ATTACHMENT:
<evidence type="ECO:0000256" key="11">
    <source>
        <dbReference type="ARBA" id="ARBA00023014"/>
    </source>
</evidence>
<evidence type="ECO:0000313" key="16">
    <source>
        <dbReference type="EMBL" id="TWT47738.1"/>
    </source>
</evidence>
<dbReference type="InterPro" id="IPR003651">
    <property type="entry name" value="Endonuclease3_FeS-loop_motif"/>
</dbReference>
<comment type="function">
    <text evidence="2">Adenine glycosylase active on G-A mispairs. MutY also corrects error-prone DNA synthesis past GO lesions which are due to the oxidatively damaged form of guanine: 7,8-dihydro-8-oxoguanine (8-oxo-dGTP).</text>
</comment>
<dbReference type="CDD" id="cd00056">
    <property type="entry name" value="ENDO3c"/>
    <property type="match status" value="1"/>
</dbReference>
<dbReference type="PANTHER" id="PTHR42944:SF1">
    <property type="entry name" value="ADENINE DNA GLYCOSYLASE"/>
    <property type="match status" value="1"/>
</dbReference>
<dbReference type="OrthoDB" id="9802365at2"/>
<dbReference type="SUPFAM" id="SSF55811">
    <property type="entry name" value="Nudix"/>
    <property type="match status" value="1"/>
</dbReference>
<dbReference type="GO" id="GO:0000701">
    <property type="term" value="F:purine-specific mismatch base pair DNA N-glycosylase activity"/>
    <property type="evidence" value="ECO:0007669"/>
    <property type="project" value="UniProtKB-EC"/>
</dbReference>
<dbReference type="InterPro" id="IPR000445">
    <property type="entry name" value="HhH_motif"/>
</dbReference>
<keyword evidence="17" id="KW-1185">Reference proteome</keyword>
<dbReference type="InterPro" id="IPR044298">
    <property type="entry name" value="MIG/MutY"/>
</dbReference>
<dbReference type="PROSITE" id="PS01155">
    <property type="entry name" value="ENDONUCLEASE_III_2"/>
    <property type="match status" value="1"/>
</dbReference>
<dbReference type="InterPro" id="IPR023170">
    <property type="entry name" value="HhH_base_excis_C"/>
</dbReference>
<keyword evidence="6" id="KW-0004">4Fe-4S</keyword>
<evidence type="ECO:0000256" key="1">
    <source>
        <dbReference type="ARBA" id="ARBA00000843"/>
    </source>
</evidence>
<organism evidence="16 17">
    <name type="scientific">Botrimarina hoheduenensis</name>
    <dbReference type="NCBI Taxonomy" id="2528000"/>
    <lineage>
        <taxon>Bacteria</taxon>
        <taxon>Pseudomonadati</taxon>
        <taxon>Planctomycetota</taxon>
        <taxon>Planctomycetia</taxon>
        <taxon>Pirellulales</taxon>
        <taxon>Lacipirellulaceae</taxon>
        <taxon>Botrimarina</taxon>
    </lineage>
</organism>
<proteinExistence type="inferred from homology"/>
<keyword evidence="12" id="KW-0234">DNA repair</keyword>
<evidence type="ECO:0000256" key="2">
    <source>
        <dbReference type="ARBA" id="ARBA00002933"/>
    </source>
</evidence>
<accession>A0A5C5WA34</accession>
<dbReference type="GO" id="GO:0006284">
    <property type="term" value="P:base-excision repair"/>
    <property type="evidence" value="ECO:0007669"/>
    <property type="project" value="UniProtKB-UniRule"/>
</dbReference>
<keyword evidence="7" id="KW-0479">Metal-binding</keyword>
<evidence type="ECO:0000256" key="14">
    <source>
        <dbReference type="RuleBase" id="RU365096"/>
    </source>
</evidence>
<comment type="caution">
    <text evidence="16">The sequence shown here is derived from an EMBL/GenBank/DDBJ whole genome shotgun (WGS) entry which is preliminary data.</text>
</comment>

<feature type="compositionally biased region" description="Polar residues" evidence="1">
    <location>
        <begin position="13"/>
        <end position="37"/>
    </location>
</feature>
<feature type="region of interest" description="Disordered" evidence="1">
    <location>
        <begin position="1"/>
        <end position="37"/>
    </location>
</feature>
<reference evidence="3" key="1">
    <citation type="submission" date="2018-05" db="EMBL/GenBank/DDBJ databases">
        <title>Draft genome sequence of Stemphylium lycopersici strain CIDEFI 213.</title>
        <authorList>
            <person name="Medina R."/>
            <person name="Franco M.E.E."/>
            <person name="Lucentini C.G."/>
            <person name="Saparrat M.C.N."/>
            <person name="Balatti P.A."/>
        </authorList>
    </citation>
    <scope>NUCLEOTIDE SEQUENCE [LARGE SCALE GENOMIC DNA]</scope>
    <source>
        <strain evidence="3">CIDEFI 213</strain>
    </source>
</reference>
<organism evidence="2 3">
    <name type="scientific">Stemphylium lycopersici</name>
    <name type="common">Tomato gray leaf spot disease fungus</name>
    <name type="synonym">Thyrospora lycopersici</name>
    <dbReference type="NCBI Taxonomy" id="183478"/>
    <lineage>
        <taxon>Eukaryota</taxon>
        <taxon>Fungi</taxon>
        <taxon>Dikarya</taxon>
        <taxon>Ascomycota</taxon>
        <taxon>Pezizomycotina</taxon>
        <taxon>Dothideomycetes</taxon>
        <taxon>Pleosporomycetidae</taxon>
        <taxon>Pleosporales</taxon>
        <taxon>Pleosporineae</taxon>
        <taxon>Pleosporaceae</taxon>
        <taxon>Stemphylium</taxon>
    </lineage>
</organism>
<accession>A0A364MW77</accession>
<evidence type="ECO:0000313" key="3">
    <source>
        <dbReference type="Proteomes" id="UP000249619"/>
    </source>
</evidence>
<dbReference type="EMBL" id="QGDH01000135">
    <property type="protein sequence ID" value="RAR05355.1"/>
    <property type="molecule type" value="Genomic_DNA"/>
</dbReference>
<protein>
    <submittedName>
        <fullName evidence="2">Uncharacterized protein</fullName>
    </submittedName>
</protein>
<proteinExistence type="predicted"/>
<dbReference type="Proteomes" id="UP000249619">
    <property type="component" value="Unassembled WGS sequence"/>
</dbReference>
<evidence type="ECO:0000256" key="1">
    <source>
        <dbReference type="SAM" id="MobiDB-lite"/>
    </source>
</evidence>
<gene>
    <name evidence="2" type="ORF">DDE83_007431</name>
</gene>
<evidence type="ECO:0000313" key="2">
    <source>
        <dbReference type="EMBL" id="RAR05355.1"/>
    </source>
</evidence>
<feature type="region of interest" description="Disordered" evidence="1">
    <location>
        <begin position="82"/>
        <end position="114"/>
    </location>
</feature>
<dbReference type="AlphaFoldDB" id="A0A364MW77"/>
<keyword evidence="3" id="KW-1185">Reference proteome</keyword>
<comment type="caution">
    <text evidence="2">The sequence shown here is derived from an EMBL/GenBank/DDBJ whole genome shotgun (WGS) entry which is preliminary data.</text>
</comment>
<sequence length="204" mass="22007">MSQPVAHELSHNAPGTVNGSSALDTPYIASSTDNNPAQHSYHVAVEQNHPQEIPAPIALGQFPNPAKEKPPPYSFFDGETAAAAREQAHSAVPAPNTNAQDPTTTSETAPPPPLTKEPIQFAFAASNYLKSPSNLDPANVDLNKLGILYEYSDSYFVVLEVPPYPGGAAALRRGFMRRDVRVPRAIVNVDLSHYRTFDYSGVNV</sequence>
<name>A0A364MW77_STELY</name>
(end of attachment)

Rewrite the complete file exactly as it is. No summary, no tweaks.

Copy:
<evidence type="ECO:0000256" key="11">
    <source>
        <dbReference type="ARBA" id="ARBA00023014"/>
    </source>
</evidence>
<evidence type="ECO:0000313" key="16">
    <source>
        <dbReference type="EMBL" id="TWT47738.1"/>
    </source>
</evidence>
<dbReference type="InterPro" id="IPR003651">
    <property type="entry name" value="Endonuclease3_FeS-loop_motif"/>
</dbReference>
<comment type="function">
    <text evidence="2">Adenine glycosylase active on G-A mispairs. MutY also corrects error-prone DNA synthesis past GO lesions which are due to the oxidatively damaged form of guanine: 7,8-dihydro-8-oxoguanine (8-oxo-dGTP).</text>
</comment>
<dbReference type="CDD" id="cd00056">
    <property type="entry name" value="ENDO3c"/>
    <property type="match status" value="1"/>
</dbReference>
<dbReference type="PANTHER" id="PTHR42944:SF1">
    <property type="entry name" value="ADENINE DNA GLYCOSYLASE"/>
    <property type="match status" value="1"/>
</dbReference>
<dbReference type="OrthoDB" id="9802365at2"/>
<dbReference type="SUPFAM" id="SSF55811">
    <property type="entry name" value="Nudix"/>
    <property type="match status" value="1"/>
</dbReference>
<dbReference type="GO" id="GO:0000701">
    <property type="term" value="F:purine-specific mismatch base pair DNA N-glycosylase activity"/>
    <property type="evidence" value="ECO:0007669"/>
    <property type="project" value="UniProtKB-EC"/>
</dbReference>
<dbReference type="InterPro" id="IPR000445">
    <property type="entry name" value="HhH_motif"/>
</dbReference>
<keyword evidence="17" id="KW-1185">Reference proteome</keyword>
<dbReference type="InterPro" id="IPR044298">
    <property type="entry name" value="MIG/MutY"/>
</dbReference>
<dbReference type="PROSITE" id="PS01155">
    <property type="entry name" value="ENDONUCLEASE_III_2"/>
    <property type="match status" value="1"/>
</dbReference>
<dbReference type="InterPro" id="IPR023170">
    <property type="entry name" value="HhH_base_excis_C"/>
</dbReference>
<keyword evidence="6" id="KW-0004">4Fe-4S</keyword>
<evidence type="ECO:0000256" key="1">
    <source>
        <dbReference type="ARBA" id="ARBA00000843"/>
    </source>
</evidence>
<organism evidence="16 17">
    <name type="scientific">Botrimarina hoheduenensis</name>
    <dbReference type="NCBI Taxonomy" id="2528000"/>
    <lineage>
        <taxon>Bacteria</taxon>
        <taxon>Pseudomonadati</taxon>
        <taxon>Planctomycetota</taxon>
        <taxon>Planctomycetia</taxon>
        <taxon>Pirellulales</taxon>
        <taxon>Lacipirellulaceae</taxon>
        <taxon>Botrimarina</taxon>
    </lineage>
</organism>
<proteinExistence type="inferred from homology"/>
<keyword evidence="12" id="KW-0234">DNA repair</keyword>
<evidence type="ECO:0000256" key="2">
    <source>
        <dbReference type="ARBA" id="ARBA00002933"/>
    </source>
</evidence>
<accession>A0A5C5WA34</accession>
<dbReference type="GO" id="GO:0006284">
    <property type="term" value="P:base-excision repair"/>
    <property type="evidence" value="ECO:0007669"/>
    <property type="project" value="UniProtKB-UniRule"/>
</dbReference>
<keyword evidence="7" id="KW-0479">Metal-binding</keyword>
<evidence type="ECO:0000256" key="14">
    <source>
        <dbReference type="RuleBase" id="RU365096"/>
    </source>
</evidence>
<comment type="caution">
    <text evidence="16">The sequence shown here is derived from an EMBL/GenBank/DDBJ whole genome shotgun (WGS) entry which is preliminary data.</text>
</comment>

<feature type="compositionally biased region" description="Polar residues" evidence="1">
    <location>
        <begin position="13"/>
        <end position="37"/>
    </location>
</feature>
<feature type="region of interest" description="Disordered" evidence="1">
    <location>
        <begin position="1"/>
        <end position="37"/>
    </location>
</feature>
<reference evidence="3" key="1">
    <citation type="submission" date="2018-05" db="EMBL/GenBank/DDBJ databases">
        <title>Draft genome sequence of Stemphylium lycopersici strain CIDEFI 213.</title>
        <authorList>
            <person name="Medina R."/>
            <person name="Franco M.E.E."/>
            <person name="Lucentini C.G."/>
            <person name="Saparrat M.C.N."/>
            <person name="Balatti P.A."/>
        </authorList>
    </citation>
    <scope>NUCLEOTIDE SEQUENCE [LARGE SCALE GENOMIC DNA]</scope>
    <source>
        <strain evidence="3">CIDEFI 213</strain>
    </source>
</reference>
<organism evidence="2 3">
    <name type="scientific">Stemphylium lycopersici</name>
    <name type="common">Tomato gray leaf spot disease fungus</name>
    <name type="synonym">Thyrospora lycopersici</name>
    <dbReference type="NCBI Taxonomy" id="183478"/>
    <lineage>
        <taxon>Eukaryota</taxon>
        <taxon>Fungi</taxon>
        <taxon>Dikarya</taxon>
        <taxon>Ascomycota</taxon>
        <taxon>Pezizomycotina</taxon>
        <taxon>Dothideomycetes</taxon>
        <taxon>Pleosporomycetidae</taxon>
        <taxon>Pleosporales</taxon>
        <taxon>Pleosporineae</taxon>
        <taxon>Pleosporaceae</taxon>
        <taxon>Stemphylium</taxon>
    </lineage>
</organism>
<accession>A0A364MW77</accession>
<evidence type="ECO:0000313" key="3">
    <source>
        <dbReference type="Proteomes" id="UP000249619"/>
    </source>
</evidence>
<dbReference type="EMBL" id="QGDH01000135">
    <property type="protein sequence ID" value="RAR05355.1"/>
    <property type="molecule type" value="Genomic_DNA"/>
</dbReference>
<protein>
    <submittedName>
        <fullName evidence="2">Uncharacterized protein</fullName>
    </submittedName>
</protein>
<proteinExistence type="predicted"/>
<dbReference type="Proteomes" id="UP000249619">
    <property type="component" value="Unassembled WGS sequence"/>
</dbReference>
<evidence type="ECO:0000256" key="1">
    <source>
        <dbReference type="SAM" id="MobiDB-lite"/>
    </source>
</evidence>
<gene>
    <name evidence="2" type="ORF">DDE83_007431</name>
</gene>
<evidence type="ECO:0000313" key="2">
    <source>
        <dbReference type="EMBL" id="RAR05355.1"/>
    </source>
</evidence>
<feature type="region of interest" description="Disordered" evidence="1">
    <location>
        <begin position="82"/>
        <end position="114"/>
    </location>
</feature>
<dbReference type="AlphaFoldDB" id="A0A364MW77"/>
<keyword evidence="3" id="KW-1185">Reference proteome</keyword>
<comment type="caution">
    <text evidence="2">The sequence shown here is derived from an EMBL/GenBank/DDBJ whole genome shotgun (WGS) entry which is preliminary data.</text>
</comment>
<sequence length="204" mass="22007">MSQPVAHELSHNAPGTVNGSSALDTPYIASSTDNNPAQHSYHVAVEQNHPQEIPAPIALGQFPNPAKEKPPPYSFFDGETAAAAREQAHSAVPAPNTNAQDPTTTSETAPPPPLTKEPIQFAFAASNYLKSPSNLDPANVDLNKLGILYEYSDSYFVVLEVPPYPGGAAALRRGFMRRDVRVPRAIVNVDLSHYRTFDYSGVNV</sequence>
<name>A0A364MW77_STELY</name>